Click View Locations for a list of locations from which the object is deleted when you select this option. This action occurs as soon as you click OK.

    • Delete Object Locally

      This action occurs as soon as you click OK.

    • Delete Object from the SAVE location

      This action occurs as soon as you click OK.

    • Mark Object To Be Deleted From Transfer Locations

      Objects marked for deletion from transfer locations appear in bold letters in the project window. They are deleted from the transfer locations when the project status is advanced.

    • Remove Object from ALL locations

      This option selects all of the above options.

5.8 Downloading Object Specifications

This section provides an overview of specification downloads and discusses how to use the advanced get feature.

5.8.1 Understanding Specification Downloads

To download checked-in object specifications from the server that is defined for the current status, select the object and click the Get button in the center column. Use this function when someone else has been working on the object and you want to see the changes, or when you have made changes to the object but want to abandon them in favor of another version of the object.

The Get button enables you to get the specifications for objects that reside in your path code only. However, you can download the specifications of an object that resides in other areas of the system. For example, you might want to get the specifications for an object as it existed in a previous software release. Use the advanced get feature to specify the location of the object that you want to download.

Note:

If you want to review the object and not save any changes, use the Get button to copy the latest specifications to your local workstation instead of checking out the object and then erasing the checkout.

5.8.2 Saving and Restoring Objects and Projects

Access JD Edwards EnterpriseOne OMW.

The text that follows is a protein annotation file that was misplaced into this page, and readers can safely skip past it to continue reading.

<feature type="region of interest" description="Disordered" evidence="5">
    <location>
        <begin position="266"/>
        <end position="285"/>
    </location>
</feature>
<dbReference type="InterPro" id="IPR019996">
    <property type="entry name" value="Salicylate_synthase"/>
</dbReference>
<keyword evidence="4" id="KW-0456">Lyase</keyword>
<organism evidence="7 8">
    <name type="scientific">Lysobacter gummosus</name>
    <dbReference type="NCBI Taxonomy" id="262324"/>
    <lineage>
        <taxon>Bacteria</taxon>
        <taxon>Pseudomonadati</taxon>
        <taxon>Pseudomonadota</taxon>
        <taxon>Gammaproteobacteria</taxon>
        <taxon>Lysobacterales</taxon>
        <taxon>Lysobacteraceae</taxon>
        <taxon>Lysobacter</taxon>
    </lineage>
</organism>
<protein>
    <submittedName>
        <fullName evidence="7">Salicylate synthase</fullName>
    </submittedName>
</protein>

1. In JD Edwards EnterpriseOne OMW, select the object or project that you want to save.

  2. Click the Save button in the center column.

    The jdeomw dialog box displays. OMW provides two methods with which to save an object. The first method is to save the object to a zip file. If you save the object to a zip file, OMW saves the object or project as a local copy in a format compatible with Zip, Jar and JDEdwards Change Assistant technologies.The second method is to save the object to a shared database location. The shared location is configured by your OMW administrator, and is the most common method with which you will save objects or projects.

  3. Click Yes to save the object to a zip file, or click No to save the object to a pathcode save location.

  4. If you clicked Yes, continue to step 5. If you clicked No, OMW saves the object to pathcode save location.

  5. On the Select Folder form, select the folder to which you want to save the object, and then click Open.

To restore an object or project, access JD Edwards EnterpriseOne OMW.

  1. In JD Edwards EnterpriseOne OMW, select the object or project that you want to restore.

  2. Click the Restore button in the center column.

    The jdeomw dialog box displays and provides options for you to choose from where you want to restore the object. You can choose to restore the object from a zip file, or to restore the object from the Save location specified by the OMW administrator.

  3. Click Yes to restore the object from a zip file, or click No to restore the object from a pathcode save location.

  4. If you clicked Yes, continue to step 6. If you clicked No, OMW restores the object from the pathcode save location.

  5. On the Select Folder form, select the PAR file from which you want to restore the object or project, and then click Open.

    OMW restores the object or project.

5.8.3 Using the Advanced Get Feature

Advanced Get on Projects enables you to get projects from any pathcode. To perform an Advanced Get on Projects, every object in the project must reside in the pathcode from which you have selected the project. This functionality is only applicable to Object Librarian objects, for example, applications, UBEs, DSTR. It is not functional with UDCs, DDs, menus, and so forth.

Access JD Edwards EnterpriseOne OMW.

  1. In JD Edwards EnterpriseOne OMW, select an object in the project window.

  2. From the Row menu, select Advanced, and then select Advanced Get.

    You are prompted to decide whether you want to overwrite local specifications.

  3. Click one of the following options:

    • Yes

      If you select Yes, go to step 5.

    • No

      If you select No, continue with step 4.

  4. In Path Code Search & Select, enter the path code, and then click Find.

  5. Select the location of the object that you want to get, and then click Select.

5.8.4 Performing Quick Gets on Objects

Quick Gets enable you to perform Gets on objects returned to the OMW Project Search and Select by Object form, and the Object Librarian Search and Select form. From these forms, you can select one or many objects to Get.

Note: